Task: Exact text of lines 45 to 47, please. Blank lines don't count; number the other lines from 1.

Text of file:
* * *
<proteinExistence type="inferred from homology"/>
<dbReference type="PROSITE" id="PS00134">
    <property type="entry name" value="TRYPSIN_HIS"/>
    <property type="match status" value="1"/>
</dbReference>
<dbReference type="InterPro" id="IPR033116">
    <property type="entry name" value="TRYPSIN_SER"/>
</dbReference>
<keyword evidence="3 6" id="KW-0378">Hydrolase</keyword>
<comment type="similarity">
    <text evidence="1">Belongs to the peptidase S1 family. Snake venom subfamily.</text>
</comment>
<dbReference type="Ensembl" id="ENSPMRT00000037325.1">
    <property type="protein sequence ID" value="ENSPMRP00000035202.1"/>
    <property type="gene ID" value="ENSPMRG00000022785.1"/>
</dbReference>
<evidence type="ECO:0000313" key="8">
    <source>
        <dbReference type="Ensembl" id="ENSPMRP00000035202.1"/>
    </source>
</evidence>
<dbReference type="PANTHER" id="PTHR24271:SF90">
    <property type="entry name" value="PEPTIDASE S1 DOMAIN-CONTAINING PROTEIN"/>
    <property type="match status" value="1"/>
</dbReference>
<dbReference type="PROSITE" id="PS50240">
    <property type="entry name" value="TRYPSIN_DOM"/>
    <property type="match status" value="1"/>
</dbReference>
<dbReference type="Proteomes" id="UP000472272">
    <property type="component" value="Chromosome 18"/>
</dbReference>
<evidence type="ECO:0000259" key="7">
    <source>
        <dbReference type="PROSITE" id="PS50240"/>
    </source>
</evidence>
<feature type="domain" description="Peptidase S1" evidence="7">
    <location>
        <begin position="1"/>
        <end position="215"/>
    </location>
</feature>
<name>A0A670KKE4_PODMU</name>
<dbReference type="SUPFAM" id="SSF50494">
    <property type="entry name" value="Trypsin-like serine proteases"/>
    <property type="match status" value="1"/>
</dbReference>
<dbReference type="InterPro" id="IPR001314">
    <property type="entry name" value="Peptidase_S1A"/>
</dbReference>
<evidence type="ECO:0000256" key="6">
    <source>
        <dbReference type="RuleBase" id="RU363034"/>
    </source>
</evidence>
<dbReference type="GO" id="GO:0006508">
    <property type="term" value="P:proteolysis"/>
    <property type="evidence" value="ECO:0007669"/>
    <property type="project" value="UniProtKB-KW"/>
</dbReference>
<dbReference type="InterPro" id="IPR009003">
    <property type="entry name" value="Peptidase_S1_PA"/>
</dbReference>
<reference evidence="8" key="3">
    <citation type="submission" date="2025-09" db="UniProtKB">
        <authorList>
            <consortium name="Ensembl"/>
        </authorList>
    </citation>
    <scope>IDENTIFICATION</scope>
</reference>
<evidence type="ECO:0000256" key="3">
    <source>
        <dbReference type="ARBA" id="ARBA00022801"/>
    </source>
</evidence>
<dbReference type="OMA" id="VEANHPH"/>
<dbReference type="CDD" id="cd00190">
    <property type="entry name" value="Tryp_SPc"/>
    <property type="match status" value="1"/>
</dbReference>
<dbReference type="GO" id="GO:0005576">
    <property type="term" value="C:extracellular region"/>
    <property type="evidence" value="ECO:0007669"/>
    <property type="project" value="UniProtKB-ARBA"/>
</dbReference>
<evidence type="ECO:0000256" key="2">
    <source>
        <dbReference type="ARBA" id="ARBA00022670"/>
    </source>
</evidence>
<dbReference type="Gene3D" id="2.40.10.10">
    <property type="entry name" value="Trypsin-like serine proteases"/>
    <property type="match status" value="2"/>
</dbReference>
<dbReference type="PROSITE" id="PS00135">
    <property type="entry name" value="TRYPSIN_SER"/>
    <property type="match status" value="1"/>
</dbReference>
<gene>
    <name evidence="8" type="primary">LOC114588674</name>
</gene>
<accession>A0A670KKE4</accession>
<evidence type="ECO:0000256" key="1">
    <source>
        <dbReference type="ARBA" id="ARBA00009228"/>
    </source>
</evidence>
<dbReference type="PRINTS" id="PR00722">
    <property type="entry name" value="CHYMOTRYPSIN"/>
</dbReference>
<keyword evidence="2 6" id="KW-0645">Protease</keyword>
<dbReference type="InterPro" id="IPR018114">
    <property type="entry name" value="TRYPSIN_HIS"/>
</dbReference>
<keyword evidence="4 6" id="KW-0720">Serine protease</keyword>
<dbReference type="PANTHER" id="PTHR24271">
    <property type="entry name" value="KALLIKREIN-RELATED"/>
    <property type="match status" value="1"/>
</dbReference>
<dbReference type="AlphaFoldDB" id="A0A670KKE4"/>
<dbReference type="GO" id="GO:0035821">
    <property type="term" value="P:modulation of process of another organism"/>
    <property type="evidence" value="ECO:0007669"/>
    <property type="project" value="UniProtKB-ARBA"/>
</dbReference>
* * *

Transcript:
<dbReference type="SUPFAM" id="SSF50494">
    <property type="entry name" value="Trypsin-like serine proteases"/>
    <property type="match status" value="1"/>